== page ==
Earlier today, Sprint held a small press event at the Commonwealth Club in San Francisco and CEO Dan Hesse took the stage to promote several eco-friendly initiatives. The most notable was the upcoming Android-powered Samsung Replenish smart phone. While a powerful green device sounds exciting, it also raised a few concerns as it follows my recent piece entitled “This is why you should not buy a cheap Android smart phone” regarding the carrier’s own Sanyo Zio.
“We want to make it as simple as we can for our customers to go green with a robust selection of products and competitive pricing,” said Dan Hesse, Sprint CEO. “Samsung Replenish is as green as we could make it with more than 80 percent recyclable materials, housed in partially recycled plastics, energy-efficient and built with fewer environmentally sensitive materials. As if this is not enough incentive, we are also lowering the monthly rate for this phone by $10 for new or existing customers so it pays for itself within just five months.”
Before I share my thoughts, here is a rough break down of the Samsung Replenish. It sports a candy-bar single piece design with a QWERTY keyboard below the display. It runs on Android 2.2 Froyo and comes with Sprint ID Pack integration. A 2 megapixel camera on the back doubles for video capture. WiFi, GPS, and Bluetooth are inside. A 2 GB microSD card ships with the phone. Everything runs on a rather outdated 600 MHz single core processor and users need to deal with a rather low resolution 240-by-320 pixel 2.8 inch screen.There is only 256 MB of RAM inside and a 1160 mAh battery powers the phone.
It Costs Too Much
For those keeping up to date with smart phone hardware, these specifications are much worse than the year and a half old Motorola Droid. While this phone may retail for just $49 with a two-year contract, the monthly fees start at $69 per month, which makes the total cost of ownership overwhelming. A little math and the HTC EVO 4G adds up to be just 18% more expensive over the length of the commitment. For not much more, customers can enjoy video calls, 4G connectivity, a kickstand for movies, a large 4.3 inch display, HD video capture, an integrated hot spot and much more.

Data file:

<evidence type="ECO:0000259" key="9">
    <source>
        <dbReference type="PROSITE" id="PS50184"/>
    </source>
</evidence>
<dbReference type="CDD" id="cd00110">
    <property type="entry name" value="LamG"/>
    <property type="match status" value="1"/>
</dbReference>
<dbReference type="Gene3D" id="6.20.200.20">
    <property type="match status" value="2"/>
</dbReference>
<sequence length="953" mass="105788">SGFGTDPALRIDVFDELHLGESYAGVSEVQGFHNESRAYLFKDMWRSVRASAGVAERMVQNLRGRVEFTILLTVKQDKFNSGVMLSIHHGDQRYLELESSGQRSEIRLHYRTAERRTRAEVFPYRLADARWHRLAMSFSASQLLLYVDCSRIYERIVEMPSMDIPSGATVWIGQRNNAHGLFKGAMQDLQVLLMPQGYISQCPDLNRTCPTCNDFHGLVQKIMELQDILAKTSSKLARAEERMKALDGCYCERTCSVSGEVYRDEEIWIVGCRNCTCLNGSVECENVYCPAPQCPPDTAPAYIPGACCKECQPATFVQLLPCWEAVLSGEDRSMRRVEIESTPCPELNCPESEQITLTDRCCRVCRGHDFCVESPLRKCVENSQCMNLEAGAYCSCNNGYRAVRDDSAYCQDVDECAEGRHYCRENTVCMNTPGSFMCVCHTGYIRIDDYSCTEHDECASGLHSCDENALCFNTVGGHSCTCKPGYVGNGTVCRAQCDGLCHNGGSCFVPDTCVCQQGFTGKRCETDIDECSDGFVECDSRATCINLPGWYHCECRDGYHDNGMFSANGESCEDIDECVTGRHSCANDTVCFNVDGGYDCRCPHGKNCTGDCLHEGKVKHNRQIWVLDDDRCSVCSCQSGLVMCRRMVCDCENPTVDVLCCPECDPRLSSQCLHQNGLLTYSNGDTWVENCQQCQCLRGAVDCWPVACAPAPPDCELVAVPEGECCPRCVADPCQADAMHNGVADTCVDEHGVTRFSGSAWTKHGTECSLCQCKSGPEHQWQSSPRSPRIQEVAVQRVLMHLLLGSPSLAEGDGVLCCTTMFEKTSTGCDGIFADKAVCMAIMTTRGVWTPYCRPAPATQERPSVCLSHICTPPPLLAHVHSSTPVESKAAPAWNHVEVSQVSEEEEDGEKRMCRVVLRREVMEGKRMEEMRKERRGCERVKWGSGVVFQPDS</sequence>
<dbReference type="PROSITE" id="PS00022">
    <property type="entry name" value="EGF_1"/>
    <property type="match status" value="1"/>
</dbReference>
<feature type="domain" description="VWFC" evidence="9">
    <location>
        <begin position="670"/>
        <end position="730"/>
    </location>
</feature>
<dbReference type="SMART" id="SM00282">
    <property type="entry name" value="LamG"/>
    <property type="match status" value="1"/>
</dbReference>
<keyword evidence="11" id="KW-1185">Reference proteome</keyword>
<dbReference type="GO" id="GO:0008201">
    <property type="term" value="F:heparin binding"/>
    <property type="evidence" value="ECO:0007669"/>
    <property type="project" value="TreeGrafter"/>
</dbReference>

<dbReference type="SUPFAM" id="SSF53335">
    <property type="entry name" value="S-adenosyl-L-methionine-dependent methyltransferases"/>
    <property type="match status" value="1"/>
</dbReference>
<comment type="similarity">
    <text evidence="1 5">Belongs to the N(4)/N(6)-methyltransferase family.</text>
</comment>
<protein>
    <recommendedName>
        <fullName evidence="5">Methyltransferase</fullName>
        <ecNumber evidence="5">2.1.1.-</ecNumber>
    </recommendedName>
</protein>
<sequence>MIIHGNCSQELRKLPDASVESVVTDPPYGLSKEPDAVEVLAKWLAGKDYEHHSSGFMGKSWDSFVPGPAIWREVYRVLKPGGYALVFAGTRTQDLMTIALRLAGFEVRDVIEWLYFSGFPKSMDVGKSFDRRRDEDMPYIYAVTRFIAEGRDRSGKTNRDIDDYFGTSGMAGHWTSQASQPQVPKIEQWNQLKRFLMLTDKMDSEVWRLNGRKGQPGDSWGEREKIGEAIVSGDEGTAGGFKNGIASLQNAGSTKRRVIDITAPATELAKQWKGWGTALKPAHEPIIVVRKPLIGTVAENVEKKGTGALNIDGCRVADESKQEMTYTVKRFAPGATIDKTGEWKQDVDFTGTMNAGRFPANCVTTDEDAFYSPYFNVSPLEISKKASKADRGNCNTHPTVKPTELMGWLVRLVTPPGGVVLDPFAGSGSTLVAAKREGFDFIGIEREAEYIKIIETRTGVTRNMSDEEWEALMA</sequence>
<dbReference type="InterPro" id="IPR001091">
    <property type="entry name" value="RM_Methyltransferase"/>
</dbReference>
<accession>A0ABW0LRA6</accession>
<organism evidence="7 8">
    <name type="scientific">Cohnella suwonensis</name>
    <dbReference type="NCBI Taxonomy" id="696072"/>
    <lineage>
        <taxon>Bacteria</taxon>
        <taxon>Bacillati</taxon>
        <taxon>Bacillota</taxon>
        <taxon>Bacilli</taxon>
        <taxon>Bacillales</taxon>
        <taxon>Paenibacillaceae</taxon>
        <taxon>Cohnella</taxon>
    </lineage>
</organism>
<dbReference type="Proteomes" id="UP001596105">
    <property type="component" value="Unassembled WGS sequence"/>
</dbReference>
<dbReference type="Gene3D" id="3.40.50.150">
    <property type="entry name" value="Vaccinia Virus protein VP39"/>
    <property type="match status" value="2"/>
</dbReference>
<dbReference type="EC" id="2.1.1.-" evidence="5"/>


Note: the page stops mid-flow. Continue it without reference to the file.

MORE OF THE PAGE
A Bad Eco-Friendly Device
Before that gets misinterpreted, I should state that Sprint is taking great steps to stay green with recyclable packaging, reused materials, and even an efficient charger. It is actually an awesome initiative. Unfortunately, there is another underlying issue that the carrier overlooks. The Samsung Replenish is a fairly low-end device that will probably never get software upgrades. Playing games or multitasking is not easy with a sub-par processor. This phone is already outdated and it is not that much cheaper than a more robust smart phone.
Subscribers who pick up this handset will probably end up tossing it sooner than later for a reliable device. This completely defeats the purpose of the entire eco-friendly initiative. While a smart phone such as the upcoming HTC EVO 3D is not entirely green, a buyer will stick with it for at least two years. Over the air software updates extend the lifespan even further. My point? Buying a high-end smart phone is a better investment and it will not end up in a landfill within a few months.
What I Want To See
Customers should not have to sacrifice features to make conscious environmental choices. For instance, take a look at the Tesla Roadster. This electric car is as green as you can get, it offers impressive performance, and looks gorgeous. I think Sprint is approaching the problem incorrectly. Although initial efforts to push “eco-friendly” on high performance handsets might come with a price, there are definitely more benefits for customers in the long run.
I had a chance to handle a prototype Samsung Replenish for a few minutes. The display was dull and unattractive. Build quality felt cheap and brittle. The Android OS looked sad on such a low-resolution display too. I hope that the production model, which is only a few weeks away, will get a little better.
Links: Sprint – Samsung Replenish